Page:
Linked by Thom Holwerda on Mon 21st Nov 2011 11:25 UTC, submitted by moondevil
OSNews, Generic OSes You all know MINIX - a microkernel operating system project led by Andrew Tanenbaum. The French Linux magazine LinuxFr.org has an interview with Andrew Tanenbaum about MINIX' current state and future. There's some interesting stuff in there.
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MicroKernel's
by hackus on Mon 21st Nov 2011 12:01 UTC
hackus
Member since:
2006-06-28

Are going to be all crap until the research specifies exactly how to do it. You can read a ton of literature out there on how to organize everything and nobody agrees on any particular solution.

This is not a problem monolithic kernel designs have. _VERY_ cut and dried.

Why is this important?

It is important, because what they don't tell you in a lot of these articles, is that without an agreement of how to do MicroKernel's, hardware manufacturers like Intel, won't invest the billions in hardware to speed them up.

Which is why MicroKernels can't hold a stick to Monolithic ones at the moment.

So in my opinion, if the research community really thinks MicroKernel's are better, there would emerge a consensus on how to do it.

I do not see that in the research at the moment.

It is a great idea, but until the hardware manufacturers are sure they are not taking a huge risk in making orphaned hardware to support those ideas, the Microkernel will remain at a huge disadvantage to Monolithic kernels.

-Hack

Reply Score: -1

RE: MicroKernel's
by Thom_Holwerda on Mon 21st Nov 2011 12:08 in reply to "MicroKernel's"
Thom_Holwerda Member since:
2005-06-29

So in my opinion, if the research community really thinks MicroKernel's are better, there would emerge a consensus on how to do it.


As opposed to all the consensus on how to design a monolithic kernel...?

Reply Parent Score: 4

RE[2]: MicroKernel's
by Valhalla on Mon 21st Nov 2011 19:00 in reply to "RE: MicroKernel's"
Valhalla Member since:
2006-01-24

Microkernels offers the possibility of system stability should one of it's components fail. The cost is performance. Despite of Thom's claims that the performance degradation is 'slight' anyone who knows how micro-kernels operate understands that there's nothing 'slight' about this loss of performance.

Having to communicate through messaging is MUCH slower than communicating through shared memory. Passing the actual data is MUCH slower than passing a pointer (address) to that data.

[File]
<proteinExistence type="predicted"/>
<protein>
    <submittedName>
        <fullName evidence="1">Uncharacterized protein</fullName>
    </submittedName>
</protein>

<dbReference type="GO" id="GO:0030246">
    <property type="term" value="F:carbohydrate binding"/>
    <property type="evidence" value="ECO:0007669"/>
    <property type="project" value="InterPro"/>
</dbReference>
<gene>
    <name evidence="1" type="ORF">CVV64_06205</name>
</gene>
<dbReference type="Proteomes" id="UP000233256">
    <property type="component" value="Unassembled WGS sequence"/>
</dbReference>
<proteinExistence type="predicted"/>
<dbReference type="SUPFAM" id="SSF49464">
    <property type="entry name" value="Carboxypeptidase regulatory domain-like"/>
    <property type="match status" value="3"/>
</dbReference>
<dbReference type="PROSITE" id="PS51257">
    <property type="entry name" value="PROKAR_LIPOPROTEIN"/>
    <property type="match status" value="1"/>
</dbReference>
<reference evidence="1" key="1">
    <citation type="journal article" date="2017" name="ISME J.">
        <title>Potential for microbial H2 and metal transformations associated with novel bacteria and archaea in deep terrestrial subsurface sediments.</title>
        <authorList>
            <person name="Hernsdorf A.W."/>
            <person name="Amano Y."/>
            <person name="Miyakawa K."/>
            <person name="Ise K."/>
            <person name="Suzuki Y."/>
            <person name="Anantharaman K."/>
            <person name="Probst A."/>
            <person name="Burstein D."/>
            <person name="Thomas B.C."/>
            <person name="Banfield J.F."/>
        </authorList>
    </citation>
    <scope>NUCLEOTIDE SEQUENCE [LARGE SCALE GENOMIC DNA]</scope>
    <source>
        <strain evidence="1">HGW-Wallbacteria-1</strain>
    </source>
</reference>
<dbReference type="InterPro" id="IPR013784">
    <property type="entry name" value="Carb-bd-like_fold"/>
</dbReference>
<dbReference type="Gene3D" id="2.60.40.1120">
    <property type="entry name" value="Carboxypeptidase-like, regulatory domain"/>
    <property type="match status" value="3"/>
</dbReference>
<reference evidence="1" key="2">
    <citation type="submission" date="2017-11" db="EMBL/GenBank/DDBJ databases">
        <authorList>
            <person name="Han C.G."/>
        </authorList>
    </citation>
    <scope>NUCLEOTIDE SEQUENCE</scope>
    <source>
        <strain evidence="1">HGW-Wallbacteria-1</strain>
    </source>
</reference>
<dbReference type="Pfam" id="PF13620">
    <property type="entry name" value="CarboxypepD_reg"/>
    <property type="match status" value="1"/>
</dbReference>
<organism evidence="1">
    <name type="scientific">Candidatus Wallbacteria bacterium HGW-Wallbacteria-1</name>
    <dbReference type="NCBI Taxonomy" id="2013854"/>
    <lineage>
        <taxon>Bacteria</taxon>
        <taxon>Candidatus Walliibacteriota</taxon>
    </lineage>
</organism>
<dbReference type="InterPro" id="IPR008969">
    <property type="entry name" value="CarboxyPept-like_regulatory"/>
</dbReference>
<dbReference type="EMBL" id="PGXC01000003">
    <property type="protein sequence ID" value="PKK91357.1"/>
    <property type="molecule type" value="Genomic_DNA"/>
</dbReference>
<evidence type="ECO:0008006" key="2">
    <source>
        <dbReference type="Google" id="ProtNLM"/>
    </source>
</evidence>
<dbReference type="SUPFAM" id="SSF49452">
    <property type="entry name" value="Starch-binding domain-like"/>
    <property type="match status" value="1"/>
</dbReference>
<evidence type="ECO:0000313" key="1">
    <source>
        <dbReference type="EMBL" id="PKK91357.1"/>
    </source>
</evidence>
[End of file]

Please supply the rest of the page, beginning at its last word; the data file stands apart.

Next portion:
As to wether or not this stability is worth the performance loss it all depends on how important this stability is and of course how unstable the more performant non-micro-kernel designs are.

Now obviously the market has shown that the non-micro-kernel based operating system are stable enough that they rather have the performance. There are certainly cases where extreme stability is of outmost importance and in those areas micro-kernels certainly has alot to offer, but for general os demands it's obviously not worth the loss in performance as the demand for micro-kernels is very low.

Now, from a purely architectural standpoint I find micro kernels more elegant, from a practical standpoint I prefer the performance since my non-micro kernel operating system isn't prone to crash. And it seems so does the vast majority of the computing world.

Reply Parent Score: 4

RE: MicroKernel's
by B. Janssen on Mon 21st Nov 2011 12:21 in reply to "MicroKernel's"
B. Janssen Member since:
2006-10-11

It is important, because what they don't tell you in a lot of these articles, is that without an agreement of how to do MicroKernel's, hardware manufacturers like Intel, won't invest the billions in hardware to speed them up.

Which is why MicroKernels can't hold a stick to Monolithic ones at the moment.


That's all well until you consider that XNU (Mac OS X) and NTOSKRN (among others Windows 7) are both NOT monolithic kernels. They are not microkernels either, they are what some call macrokernels. But by your logic that would just mean that both, monolithic and microkernels should get the shaft. They don't because the hardware does not care. Micro, macro, mono -- it's all the same to your garden variety AMD64 CPU, and you know why.

Reply Parent Score: 3

RE[2]: MicroKernel's
by smashIt on Mon 21st Nov 2011 14:35 in reply to "RE: MicroKernel's"
smashIt Member since:
2005-07-06

That's all well until you consider that XNU (Mac OS X) and NTOSKRN (among others Windows 7) are both NOT monolithic kernels.


you have to be more precise with the nt-kernel
in the beginning it was not a real microkernel, but pretty close to one
after nt4 they went more monolithic
and since vista they are moving back to the micro-side

today win 7 even survives a crash of the graphics-driver

Edited 2011-11-21 14:35 UTC

Reply Parent Score: 4

RE: MicroKernel's
by jack_perry on Mon 21st Nov 2011 18:44 in reply to "MicroKernel's"
jack_perry Member since:
2005-07-06

Really? QNX is crap?

Reply Parent Score: 2